strip to Publishers Syndicate, but the syndicate wasn't interested.  
     Later, DeCarlo showed the strip to Archie's Richard Goldwater, and
the two tried to sell the strip to King Features. Again,
unsuccessfully.  Subsequently, Richard and his father, John, decided
that Josie would make a good comic book, and they asked if DeCarlo
would convert the feature to a comic book.  Josie was added to the
Archie line-up in 1963. When Josie then formed an all-girl rock band
(the Pussycats), the feature quickly spun off an animated tv version
from Hanna-Barbera.
     DeCarlo has never realized any real income from such ventures. (He
also co-created Sabrina the Teenage Witch, which has spawned a hit
live-action tv show.) In his suit, he says there was an oral
agreement that he would get 5% royalty on all Josie ventures. And he
received various payments between 1966 and 1969-payments that serve
to establish the existence of the oral royalty agreement.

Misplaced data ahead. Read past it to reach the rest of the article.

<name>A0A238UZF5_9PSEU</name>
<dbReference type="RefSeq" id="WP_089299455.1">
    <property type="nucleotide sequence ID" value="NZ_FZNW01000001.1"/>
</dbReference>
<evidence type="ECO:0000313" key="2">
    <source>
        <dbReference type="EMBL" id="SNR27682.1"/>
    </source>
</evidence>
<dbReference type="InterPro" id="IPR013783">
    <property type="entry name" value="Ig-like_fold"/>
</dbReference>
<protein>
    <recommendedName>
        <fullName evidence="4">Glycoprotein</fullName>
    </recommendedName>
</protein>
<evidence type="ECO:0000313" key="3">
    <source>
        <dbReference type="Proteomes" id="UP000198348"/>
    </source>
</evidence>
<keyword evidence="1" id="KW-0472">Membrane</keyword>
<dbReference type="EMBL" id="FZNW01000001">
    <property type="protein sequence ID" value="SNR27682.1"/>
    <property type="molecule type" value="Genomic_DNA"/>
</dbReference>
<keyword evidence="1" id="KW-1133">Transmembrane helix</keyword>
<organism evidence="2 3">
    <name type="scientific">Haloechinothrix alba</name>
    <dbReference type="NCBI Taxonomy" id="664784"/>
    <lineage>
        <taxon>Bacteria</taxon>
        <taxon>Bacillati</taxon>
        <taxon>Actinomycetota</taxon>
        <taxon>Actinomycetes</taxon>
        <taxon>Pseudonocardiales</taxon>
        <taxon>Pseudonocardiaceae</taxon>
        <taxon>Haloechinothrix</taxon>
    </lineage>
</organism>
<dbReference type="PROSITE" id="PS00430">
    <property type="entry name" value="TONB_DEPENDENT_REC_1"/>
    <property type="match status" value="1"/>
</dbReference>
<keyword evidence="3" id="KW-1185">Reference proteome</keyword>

There was no written agreement between DeCarlo and Archie until
1988, when a contract was executed that gave Archie the rights to all
comic book properties that DeCarlo produced for Archie. Another
agreement in 1996 defined "properties" as all of the characters,
artwork, stories, plots, trademarks, logos and other creative
expressions that appear in Archie Comics' comic strips and comic
books. "Works" was also defined-as all past, pending, and future uses
of these properties "including uses by Archie's licensees."
     Archie contends that these agreements cover their use of
DeCarlo-created characters in television and motion picture ventures.
  DeCarlo contends that the agreement covers only comic book and comic
strip productions, not television or motion pictures (since neither
of those outlets are mentioned in either of the agreements).